Lauren Child and I will be speaking about making Lauren’s books as part of the Royal Academy Of Arts’ Festival of Ideas (May 5th at 10.30am). Lauren is very interesting and you’ll probably be surprised to know how she makes her illustrations and her unusual writing process. And there’ll be the chance to ask questions if you need an answer. I hope you can come and join us in May. I’d take the number 9 bus to Aldwych and get off on Piccadilly outside Cordings, but that’s just me.
I was recently travelling through a busy city when I was approached in a cafe by a person claiming to be a town planner. After a short conversation, it was clear that a new high rise building was needed for a site overlooking the turpentine river that runs through the city’s heart. I didn’t want to be too forward because I was just a visitor to the city, but I suggested that I could design a suitable structure in a short space of time and under budget. The town planner finished her decaffeinated coffee and drew up a contract on the reverse of a flyer advertising hot yoga which I eagerly signed.
I returned to my modest hotel and began work.
I remembered that I had been promised 1300 ship’s portholes from a sailor I met on a plane, so I made a reverse charges call to Maine and arranged for the portholes to arrive the next day at my hotel. I also designed the building in two point perspective which allowed the construction to proceed quickly and under budget which pleased the town planner and, in turn, the city. The design included limited colour (the river is naturally the colour in the drawing) so only one or two coloured pencils were required for the construction. This pleased the city and the town planner immensely.
Before I knew it, the entire building was designed and ready for the green light.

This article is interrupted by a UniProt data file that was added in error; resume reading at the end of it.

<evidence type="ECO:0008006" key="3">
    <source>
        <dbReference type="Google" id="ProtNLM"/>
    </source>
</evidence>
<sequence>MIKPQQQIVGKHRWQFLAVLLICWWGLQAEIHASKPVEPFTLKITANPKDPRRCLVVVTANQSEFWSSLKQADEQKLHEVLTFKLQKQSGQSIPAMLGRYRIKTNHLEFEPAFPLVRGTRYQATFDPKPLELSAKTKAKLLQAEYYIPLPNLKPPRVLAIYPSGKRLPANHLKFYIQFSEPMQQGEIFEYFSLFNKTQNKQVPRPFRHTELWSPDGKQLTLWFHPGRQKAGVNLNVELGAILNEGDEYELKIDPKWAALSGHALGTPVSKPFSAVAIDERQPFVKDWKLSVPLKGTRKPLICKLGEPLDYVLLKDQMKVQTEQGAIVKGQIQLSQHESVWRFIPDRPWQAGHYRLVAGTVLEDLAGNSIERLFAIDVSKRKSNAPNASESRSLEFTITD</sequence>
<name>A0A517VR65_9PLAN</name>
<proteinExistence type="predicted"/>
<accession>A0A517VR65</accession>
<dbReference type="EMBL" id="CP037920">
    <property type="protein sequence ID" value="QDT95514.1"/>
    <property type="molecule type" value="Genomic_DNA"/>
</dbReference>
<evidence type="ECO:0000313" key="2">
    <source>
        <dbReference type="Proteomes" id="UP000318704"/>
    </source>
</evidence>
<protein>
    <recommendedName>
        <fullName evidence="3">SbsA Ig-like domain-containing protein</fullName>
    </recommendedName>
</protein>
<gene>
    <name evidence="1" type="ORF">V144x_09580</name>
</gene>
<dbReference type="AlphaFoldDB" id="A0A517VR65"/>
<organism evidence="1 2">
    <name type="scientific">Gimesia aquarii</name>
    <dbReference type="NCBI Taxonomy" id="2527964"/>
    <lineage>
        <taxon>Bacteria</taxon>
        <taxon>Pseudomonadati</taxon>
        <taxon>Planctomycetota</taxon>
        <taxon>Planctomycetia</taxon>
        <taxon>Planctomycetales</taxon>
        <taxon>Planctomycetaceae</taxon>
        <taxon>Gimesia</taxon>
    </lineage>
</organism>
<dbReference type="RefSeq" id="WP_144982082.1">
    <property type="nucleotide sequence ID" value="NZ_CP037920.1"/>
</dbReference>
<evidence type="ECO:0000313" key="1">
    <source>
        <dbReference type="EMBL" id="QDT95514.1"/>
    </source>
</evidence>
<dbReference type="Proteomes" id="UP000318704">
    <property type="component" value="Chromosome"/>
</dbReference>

Unfortunately, the building has been lost in the bureaucracy of a big city and is currently on hold. I heard that hundreds of cement trucks were sent away from the site on groundbreaking day which was hugely embarrassing for their drivers. I’m happy to say I was paid in full for my design and I anticipate construction proceeding within the next 5 years.
This cockatoo feather fell from the sky. Cockatoos don’t have the most delightful voice, but they are my favourite bird and I especially like seeing them wild. I am lucky to see some black cockatoos flying by as I passed in a car a few weeks ago but that’s unusual for me.
Working at the state library, transfixed by the moving cars. I must replant my window box at home.
I don’t know these people. They’re strangers in my photo library.
Charcoal drawings on the concrete slab outside show evidence of precipitation and ants.
Looks like rain.
Walter Stahl is making books with children at his holiday workshop at the State Library of Queensland. The kids’ illustrations are good and look even better in the photocopied books he’s making. Go Walter. He’s full of clever ideas especially with crocodiles.
Pony Poo played to a captive crowd at The Green Owl. There’s no denying we were rusty - some said ‘seized up’ - but the songs are evergreens. I say that. Debbie featured on drums and was like a clock.
This copy of What’s Up MuMu? reveals the damaging effect of ultra violet rays on children’s picture books. The spot colour has shown the weaker redder colour in the mix just doesn’t cut it. That is why I’m a strong proponent of jacketed hardbacks. Especially in sunny climates.
Or just don’t leave books on a shelf by a window.